Thatch advice comes up trumps

There are more than 60,000 thatched buildings in the UK and many of these are listed. If a fire starts in a thatched property the results are often devastating, many homes are completely destroyed. These fires are particularly difficult to put out as thatch is designed to repel water.

In a recent thatch fire Oxfordshire Fire & Rescue Service cut breaks in the thatch to reduce fire spread in attempt to allow possessions to be salvaged. This fire was brought under control by 50 fire fighters and Oxfordshire was assisted by Royal Berkshire and Buckinghamshire Fire & Rescue Services

In addition to the advice fire and rescue services give to all homes, if you are lucky enough to own a thatched property then take some time to make sure you are aware of the additional precautions to prevent fire.


The majority of thatch fires are caused because of faults in the chimney or flue – thought to be about 90%.

You should check the condition of your chimney -if it’s old and many are very old – or poorly maintained, smoke and hot gases can escape into the roof space or directly into the thatch. Look out for staining around chimney breast and black or brown localised deposits on the chimney of roof space. Get the entire chimney checked every three years. The mortar should be good through the entire stack. Make sure your chimney is suitably lined to prevent flue gases leaking.

When your roof is being re-thatched make sure the last added thatch is removed, otherwise you thicken the thatch and increase the insulation around the chimney, it also reduces the height of the chimney above the thatch. Very old thatch can be of archaeological significance so you may need to speak to a conservation officer for advice. Your thatcher should also check areas of the chimney usually covered by the thatch for signs of damage.

Solid Fuel and Wood Burners

If you have a solid fuel or wood burner be extra cautious, they burn at a much higher temperature than a traditional open fire which would also draw cool air from the room up the chimney and mixed with the flue gases which kept their temperature down.

New log burners with sealed units can generate 300 – 600◦C. This heat warms the bricks in the chimney and is transferred to the thatch which holds the heat as it is a great insulator. With regular use the thatch by the chimney can reach 200◦C quite easily. Chimney linings for thatch should be suitable to stops gases from escaping and reduce heat transfer. Such work should only be undertaken by professionals and a good source of advice is HETAS.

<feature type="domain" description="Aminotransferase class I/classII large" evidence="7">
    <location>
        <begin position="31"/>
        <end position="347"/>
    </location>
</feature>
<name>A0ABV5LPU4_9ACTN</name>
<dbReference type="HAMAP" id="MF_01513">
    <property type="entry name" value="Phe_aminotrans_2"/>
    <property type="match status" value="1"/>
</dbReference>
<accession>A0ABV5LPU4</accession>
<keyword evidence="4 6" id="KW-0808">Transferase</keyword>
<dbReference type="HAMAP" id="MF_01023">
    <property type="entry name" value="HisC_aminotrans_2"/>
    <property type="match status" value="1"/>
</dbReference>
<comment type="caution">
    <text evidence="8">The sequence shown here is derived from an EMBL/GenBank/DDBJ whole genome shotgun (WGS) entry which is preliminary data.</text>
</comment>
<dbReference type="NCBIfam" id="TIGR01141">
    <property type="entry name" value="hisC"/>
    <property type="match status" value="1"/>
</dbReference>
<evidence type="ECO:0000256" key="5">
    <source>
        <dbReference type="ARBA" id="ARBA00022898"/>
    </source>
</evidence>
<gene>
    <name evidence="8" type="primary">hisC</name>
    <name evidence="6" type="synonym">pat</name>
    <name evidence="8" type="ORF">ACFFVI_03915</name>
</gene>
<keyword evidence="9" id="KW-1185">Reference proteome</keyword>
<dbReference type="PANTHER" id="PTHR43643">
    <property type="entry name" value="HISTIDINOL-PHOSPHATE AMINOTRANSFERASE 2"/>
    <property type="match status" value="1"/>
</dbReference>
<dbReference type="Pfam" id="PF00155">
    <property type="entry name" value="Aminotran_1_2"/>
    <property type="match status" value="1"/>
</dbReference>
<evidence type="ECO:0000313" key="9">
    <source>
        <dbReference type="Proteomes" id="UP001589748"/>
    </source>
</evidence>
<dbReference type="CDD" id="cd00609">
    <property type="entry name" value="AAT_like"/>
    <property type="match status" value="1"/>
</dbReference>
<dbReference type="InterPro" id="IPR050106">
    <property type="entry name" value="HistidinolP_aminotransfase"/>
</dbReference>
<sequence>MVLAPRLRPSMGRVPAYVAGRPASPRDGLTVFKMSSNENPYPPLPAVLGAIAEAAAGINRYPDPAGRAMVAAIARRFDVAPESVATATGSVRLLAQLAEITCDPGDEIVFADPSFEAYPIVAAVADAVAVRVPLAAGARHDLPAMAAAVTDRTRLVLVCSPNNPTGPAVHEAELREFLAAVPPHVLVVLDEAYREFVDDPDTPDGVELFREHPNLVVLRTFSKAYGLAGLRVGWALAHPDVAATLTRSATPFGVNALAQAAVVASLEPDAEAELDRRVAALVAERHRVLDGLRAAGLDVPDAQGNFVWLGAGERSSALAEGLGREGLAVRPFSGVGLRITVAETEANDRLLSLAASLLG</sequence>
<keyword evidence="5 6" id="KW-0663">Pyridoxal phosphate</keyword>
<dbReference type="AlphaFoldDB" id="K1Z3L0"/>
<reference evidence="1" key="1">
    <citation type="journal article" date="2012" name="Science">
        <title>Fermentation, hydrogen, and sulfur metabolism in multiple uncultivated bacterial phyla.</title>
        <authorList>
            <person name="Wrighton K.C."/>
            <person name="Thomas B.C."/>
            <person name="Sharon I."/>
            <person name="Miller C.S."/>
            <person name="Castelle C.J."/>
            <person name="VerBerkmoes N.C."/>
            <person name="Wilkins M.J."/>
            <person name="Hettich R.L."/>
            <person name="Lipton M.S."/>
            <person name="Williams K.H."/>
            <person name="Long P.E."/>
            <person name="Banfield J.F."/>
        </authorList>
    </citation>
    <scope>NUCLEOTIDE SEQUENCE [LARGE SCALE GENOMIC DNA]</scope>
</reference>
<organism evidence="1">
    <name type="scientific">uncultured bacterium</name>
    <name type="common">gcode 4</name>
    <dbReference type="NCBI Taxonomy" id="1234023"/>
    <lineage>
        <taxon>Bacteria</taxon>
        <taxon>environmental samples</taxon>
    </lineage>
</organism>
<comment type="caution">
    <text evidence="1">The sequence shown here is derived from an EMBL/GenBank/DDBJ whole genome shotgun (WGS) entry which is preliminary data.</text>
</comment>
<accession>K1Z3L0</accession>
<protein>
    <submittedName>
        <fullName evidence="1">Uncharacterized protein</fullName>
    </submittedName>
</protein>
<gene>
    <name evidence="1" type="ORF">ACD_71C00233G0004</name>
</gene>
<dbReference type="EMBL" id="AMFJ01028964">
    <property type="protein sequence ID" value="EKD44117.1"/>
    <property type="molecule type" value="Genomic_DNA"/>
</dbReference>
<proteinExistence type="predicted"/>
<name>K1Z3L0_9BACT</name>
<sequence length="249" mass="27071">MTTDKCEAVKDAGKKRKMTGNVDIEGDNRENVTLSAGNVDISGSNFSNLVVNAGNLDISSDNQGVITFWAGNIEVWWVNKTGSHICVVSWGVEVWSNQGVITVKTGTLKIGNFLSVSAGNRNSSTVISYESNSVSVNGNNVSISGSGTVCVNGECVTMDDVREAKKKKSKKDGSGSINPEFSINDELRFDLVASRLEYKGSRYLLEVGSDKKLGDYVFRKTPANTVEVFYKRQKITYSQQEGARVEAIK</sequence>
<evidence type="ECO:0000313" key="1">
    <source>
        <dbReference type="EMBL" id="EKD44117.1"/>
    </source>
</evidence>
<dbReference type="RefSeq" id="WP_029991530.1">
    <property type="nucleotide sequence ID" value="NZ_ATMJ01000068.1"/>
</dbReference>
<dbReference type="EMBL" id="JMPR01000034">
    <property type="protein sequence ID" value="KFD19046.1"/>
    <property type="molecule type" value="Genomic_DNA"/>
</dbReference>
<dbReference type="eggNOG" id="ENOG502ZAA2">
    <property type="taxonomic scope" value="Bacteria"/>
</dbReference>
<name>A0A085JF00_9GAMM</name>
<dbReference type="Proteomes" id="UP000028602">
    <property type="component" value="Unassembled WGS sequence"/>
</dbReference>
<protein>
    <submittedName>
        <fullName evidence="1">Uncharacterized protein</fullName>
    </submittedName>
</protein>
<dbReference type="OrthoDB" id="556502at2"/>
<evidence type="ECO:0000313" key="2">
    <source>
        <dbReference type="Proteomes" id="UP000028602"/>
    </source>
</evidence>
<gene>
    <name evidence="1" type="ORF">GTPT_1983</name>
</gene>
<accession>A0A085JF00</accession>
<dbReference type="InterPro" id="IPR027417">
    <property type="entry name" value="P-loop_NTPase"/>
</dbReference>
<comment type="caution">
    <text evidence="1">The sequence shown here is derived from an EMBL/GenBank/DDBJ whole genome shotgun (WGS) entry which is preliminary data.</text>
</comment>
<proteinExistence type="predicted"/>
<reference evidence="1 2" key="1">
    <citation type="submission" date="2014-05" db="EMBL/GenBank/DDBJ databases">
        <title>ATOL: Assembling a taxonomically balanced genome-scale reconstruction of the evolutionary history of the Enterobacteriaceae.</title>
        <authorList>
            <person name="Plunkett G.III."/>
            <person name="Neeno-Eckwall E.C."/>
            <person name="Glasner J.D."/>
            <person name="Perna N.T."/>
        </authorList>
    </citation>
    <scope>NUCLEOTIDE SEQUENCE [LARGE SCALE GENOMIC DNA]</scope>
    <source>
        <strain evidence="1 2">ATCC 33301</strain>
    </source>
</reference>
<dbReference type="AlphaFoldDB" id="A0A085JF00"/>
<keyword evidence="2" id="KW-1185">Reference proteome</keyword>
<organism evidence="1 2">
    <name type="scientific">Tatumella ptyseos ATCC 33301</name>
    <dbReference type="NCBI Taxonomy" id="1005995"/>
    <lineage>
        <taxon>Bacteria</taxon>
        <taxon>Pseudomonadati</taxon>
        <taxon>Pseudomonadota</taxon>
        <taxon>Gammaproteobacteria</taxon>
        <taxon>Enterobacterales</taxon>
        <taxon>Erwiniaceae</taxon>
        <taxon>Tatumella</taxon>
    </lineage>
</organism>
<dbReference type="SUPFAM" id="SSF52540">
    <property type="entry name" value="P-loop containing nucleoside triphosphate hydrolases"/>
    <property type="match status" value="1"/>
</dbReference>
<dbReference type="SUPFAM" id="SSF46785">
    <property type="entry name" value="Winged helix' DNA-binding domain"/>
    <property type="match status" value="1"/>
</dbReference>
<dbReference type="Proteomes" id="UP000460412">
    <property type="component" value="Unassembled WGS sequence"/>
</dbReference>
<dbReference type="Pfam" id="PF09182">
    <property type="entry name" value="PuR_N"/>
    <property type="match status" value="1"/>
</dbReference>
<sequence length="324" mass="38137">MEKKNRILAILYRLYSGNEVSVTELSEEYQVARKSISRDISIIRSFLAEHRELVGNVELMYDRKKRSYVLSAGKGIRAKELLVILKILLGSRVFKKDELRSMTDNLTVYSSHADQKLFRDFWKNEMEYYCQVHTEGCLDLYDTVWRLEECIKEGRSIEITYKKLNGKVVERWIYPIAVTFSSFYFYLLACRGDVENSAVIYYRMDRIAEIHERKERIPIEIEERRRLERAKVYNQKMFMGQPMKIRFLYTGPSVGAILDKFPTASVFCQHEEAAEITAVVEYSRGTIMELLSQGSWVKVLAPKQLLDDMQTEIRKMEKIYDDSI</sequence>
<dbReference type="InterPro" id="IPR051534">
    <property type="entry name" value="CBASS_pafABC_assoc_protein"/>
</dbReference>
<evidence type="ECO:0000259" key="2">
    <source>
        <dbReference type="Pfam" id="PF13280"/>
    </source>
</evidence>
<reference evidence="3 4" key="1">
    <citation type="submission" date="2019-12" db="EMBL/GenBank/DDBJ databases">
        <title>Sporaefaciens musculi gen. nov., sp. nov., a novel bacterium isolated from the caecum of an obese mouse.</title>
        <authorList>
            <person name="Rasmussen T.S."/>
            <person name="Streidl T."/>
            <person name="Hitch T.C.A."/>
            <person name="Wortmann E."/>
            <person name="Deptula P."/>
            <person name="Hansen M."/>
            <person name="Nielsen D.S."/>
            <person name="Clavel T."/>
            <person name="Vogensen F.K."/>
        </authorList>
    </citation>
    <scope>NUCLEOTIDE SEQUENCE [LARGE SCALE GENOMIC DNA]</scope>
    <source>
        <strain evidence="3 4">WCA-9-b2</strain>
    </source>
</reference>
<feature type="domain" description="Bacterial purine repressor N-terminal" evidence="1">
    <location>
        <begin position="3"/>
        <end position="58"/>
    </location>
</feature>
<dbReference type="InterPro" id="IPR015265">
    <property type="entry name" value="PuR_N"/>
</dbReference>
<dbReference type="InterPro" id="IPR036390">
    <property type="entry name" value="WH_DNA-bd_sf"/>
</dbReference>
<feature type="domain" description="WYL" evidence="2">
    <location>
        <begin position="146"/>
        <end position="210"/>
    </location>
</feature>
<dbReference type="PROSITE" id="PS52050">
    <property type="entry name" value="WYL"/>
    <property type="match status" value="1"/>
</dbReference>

Your chimney should be swept regularly – twice a year. This includes if you have a wood burning stove. Soot is a fuel and will burn if it accumulates. In a conventional home this results in a chimney fire – in a thatch this can ignite the roof.

Use seasoned wood to reduce build up and make sure your appliances are checked and serviced annually.

Separating the roof void from the thatch with a fire resistant barrier and spraying the thatch itself with flame retardant coating are other physical measures that can be taken to reduce the risk of fire.

Warning Systems

There are things you can do to make sure you have the earliest warning possible of a problem, this can help prevent fires or give you precious time to escape and contact the fire service.

A stovepipe monitor can be fitted to wood burning or solid fuel appliances which monitor the temperature of the flue gasses from the appliance and can warn you to manage the firebox to reduce these temperatures.

Some companies are able to install heat detectors in the thatch at points near the chimney which monitors the temperature and alert a control panel if the thatch is overheating.

Consider fitting a smoke alarm in the loft.Ideally linked to other alarms smoke alarms in the house.

For information and advice about all aspects of owning a thatched property, including fire safety advice visit The Thatch Advice Centre.

If you have a thatched property get in touch with your local fire service. In some areas they will be able to visit and offer you advice for your property. Also it may be worth making them aware that you have a thatch and it may also be helpful for them to know if you have difficult access or limited water supplies.

It is useful for homeowners to know exactly where their property is so make a note or your ordinance survey co-ordinates in case of emergency.





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